THE EMERGING market sell-off has prompted central bankers to act. Yesterday, South Africa’s central bank raised its benchmark interest rate by 0.5 percentage points to 5.5 per cent, citing the depreciation of the rand and an increased risk to the country’s inflation outlook. The Reserve Bank of India has also increased its benchmark rate by 0.25 percentage points to 8 per cent. Most unprecedented of all, however, was the Turkish central bank’s decision late on Tuesday to hike its key policy rate from 4.5 per cent to 10 per cent in response to the recent sharp sell-off in the Turkish lira.
Turkey’s decision, in particular, left the impression of monetary planners acting in sheer desperation. Its central bank – like some of its emerging market counterparts – looks to have forgotten that its currency (at least officially) is free floating. Its aggressive tightening of monetary conditions bears all the hallmarks of a misguided attempt to quasi-fix its exchange rate – with dangerous potential implications.
The idea behind a floating exchange rate regime is to allow the currency to act as a shock absorber, and to thereby shield the economy from internal and external shocks. It is meant to allow the central bank to focus on domestic monetary policy objectives, such as ensuring price stability over the medium term.
Luckily, most emerging market economies are today officially committed to floating exchange rates. Some recent history will demonstrate why this is important – for that was not the case in 1997, when the Asian crisis hit. Then, the first country to feel the heat was Thailand. It had enjoyed a strong boom, and had a sizeable current account deficit. As investors started to fear that the boom was ending, the Thai baht came under massive pressure – causing interest rates to skyrocket and the money supply to contract. That caused a widespread financial crisis and triggered a major collapse in the Thai property market. Eventually, the Thai central bank had to give up the fight and let the baht weaken – in fact the currency more or less collapsed.
Significantly, however, the devaluation was not the beginning of the crisis, it was the end. For as the baht weakened, Thailand’s current account situation improved dramatically and the economy started a fairly strong recovery. The Asian crisis in 1997 is a clear illustration of the cost of trying to maintain artificially strong currencies.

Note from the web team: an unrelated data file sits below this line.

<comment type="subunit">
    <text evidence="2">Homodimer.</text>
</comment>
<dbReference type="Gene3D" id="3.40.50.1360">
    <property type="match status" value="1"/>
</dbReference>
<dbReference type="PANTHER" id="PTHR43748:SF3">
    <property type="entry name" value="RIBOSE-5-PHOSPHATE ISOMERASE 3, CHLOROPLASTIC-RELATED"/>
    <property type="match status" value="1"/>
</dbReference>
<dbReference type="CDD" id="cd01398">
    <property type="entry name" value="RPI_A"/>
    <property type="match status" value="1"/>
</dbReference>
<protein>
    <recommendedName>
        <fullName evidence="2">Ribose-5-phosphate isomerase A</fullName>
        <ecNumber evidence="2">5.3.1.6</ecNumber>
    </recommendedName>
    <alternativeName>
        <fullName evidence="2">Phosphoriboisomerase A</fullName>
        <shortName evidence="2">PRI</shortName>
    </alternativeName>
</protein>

Now imagine that Turkey had had a pegged exchange rate in the past six months. The lira would have come under the same selling pressure as under the floating exchange rate regime. But if the central bank had tried to defend the peg, the outcome would likely have been the same as in Thailand in 1997 – we would have seen a massive monetary contraction, financial crisis and a deep recession.
Relative to that scenario, the sharp drop in the Turkish lira we have seen over the past six months has been comparatively rosy. Yes, inflation and inflation expectations have picked up a bit and arguably inflation is too high compared to the Turkish central bank’s official 5 per cent inflation target. In fact, the bank could have conducted a gradual and moderate tightening of monetary conditions, and thereby ensured that we would not have not seen this increase in inflation expectations. But even that scenario would have been quite rosy compared to if Turkey’s central bank had had a pegged exchange rate.
Yet the interest rate hike this week suggests that Turkey now fails to realise quite how high the cost of a pegged exchange rate regime can be. The central bank’s attempt to prop up the lira by aggressively tightening monetary conditions is effectively an attempt to quasi-fix the exchange rate – and we will likely see the same kind of negative growth effects as if there had been an actual pegged exchange rate regime. Obviously, Turkey has not returned to a pure pegged exchange rate. But trying to curb the sell-off in the lira in this stop-go fashion is likely to have a similarly damaging effect on growth. Ultimately, if the Turkish central bank continues to seek to prop up its currency, the end result will be serious financial distress as well.
I certainly hope that Turkey’s desperate monetary tightening was a one-off. I equally hope that emerging market central bankers more generally realise that the best way to avoid a repeat of the 1997 Asian crisis is to allow exchange rates be determined by the markets. Otherwise, ill-informed central planners risk turning emerging market volatility into something much more worrying.
Lars Christensen is chief analyst at Danske Bank and a fellow of the Adam Smith Institute. @MaMoMVPY